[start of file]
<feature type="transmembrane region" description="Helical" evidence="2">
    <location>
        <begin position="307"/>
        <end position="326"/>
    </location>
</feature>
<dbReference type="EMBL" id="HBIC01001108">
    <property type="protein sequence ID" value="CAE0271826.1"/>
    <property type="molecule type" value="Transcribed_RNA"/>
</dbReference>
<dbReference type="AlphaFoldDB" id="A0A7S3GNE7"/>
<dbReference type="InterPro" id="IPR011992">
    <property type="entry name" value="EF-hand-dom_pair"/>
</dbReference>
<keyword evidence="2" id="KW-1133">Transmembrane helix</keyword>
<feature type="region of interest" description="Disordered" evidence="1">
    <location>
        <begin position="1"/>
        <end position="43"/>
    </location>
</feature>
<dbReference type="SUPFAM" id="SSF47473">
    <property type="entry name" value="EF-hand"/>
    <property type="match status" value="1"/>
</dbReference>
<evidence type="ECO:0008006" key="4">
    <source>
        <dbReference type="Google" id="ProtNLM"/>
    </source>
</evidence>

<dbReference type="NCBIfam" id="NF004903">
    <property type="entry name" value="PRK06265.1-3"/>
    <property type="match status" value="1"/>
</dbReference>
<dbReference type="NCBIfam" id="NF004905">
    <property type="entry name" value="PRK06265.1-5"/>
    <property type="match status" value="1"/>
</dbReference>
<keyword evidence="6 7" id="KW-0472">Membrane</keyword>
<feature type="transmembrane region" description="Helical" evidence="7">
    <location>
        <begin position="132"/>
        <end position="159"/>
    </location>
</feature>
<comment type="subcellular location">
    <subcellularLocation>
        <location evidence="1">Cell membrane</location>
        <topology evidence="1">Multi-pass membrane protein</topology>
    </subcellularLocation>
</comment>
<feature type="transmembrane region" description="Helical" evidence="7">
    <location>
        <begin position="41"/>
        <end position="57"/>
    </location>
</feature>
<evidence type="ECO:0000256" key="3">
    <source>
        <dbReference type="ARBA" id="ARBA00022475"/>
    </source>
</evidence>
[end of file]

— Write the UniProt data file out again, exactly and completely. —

<feature type="transmembrane region" description="Helical" evidence="2">
    <location>
        <begin position="307"/>
        <end position="326"/>
    </location>
</feature>
<dbReference type="EMBL" id="HBIC01001108">
    <property type="protein sequence ID" value="CAE0271826.1"/>
    <property type="molecule type" value="Transcribed_RNA"/>
</dbReference>
<dbReference type="AlphaFoldDB" id="A0A7S3GNE7"/>
<dbReference type="InterPro" id="IPR011992">
    <property type="entry name" value="EF-hand-dom_pair"/>
</dbReference>
<keyword evidence="2" id="KW-1133">Transmembrane helix</keyword>
<feature type="region of interest" description="Disordered" evidence="1">
    <location>
        <begin position="1"/>
        <end position="43"/>
    </location>
</feature>
<dbReference type="SUPFAM" id="SSF47473">
    <property type="entry name" value="EF-hand"/>
    <property type="match status" value="1"/>
</dbReference>
<evidence type="ECO:0008006" key="4">
    <source>
        <dbReference type="Google" id="ProtNLM"/>
    </source>
</evidence>

<dbReference type="NCBIfam" id="NF004903">
    <property type="entry name" value="PRK06265.1-3"/>
    <property type="match status" value="1"/>
</dbReference>
<dbReference type="NCBIfam" id="NF004905">
    <property type="entry name" value="PRK06265.1-5"/>
    <property type="match status" value="1"/>
</dbReference>
<keyword evidence="6 7" id="KW-0472">Membrane</keyword>
<feature type="transmembrane region" description="Helical" evidence="7">
    <location>
        <begin position="132"/>
        <end position="159"/>
    </location>
</feature>
<comment type="subcellular location">
    <subcellularLocation>
        <location evidence="1">Cell membrane</location>
        <topology evidence="1">Multi-pass membrane protein</topology>
    </subcellularLocation>
</comment>
<feature type="transmembrane region" description="Helical" evidence="7">
    <location>
        <begin position="41"/>
        <end position="57"/>
    </location>
</feature>
<evidence type="ECO:0000256" key="3">
    <source>
        <dbReference type="ARBA" id="ARBA00022475"/>
    </source>
</evidence>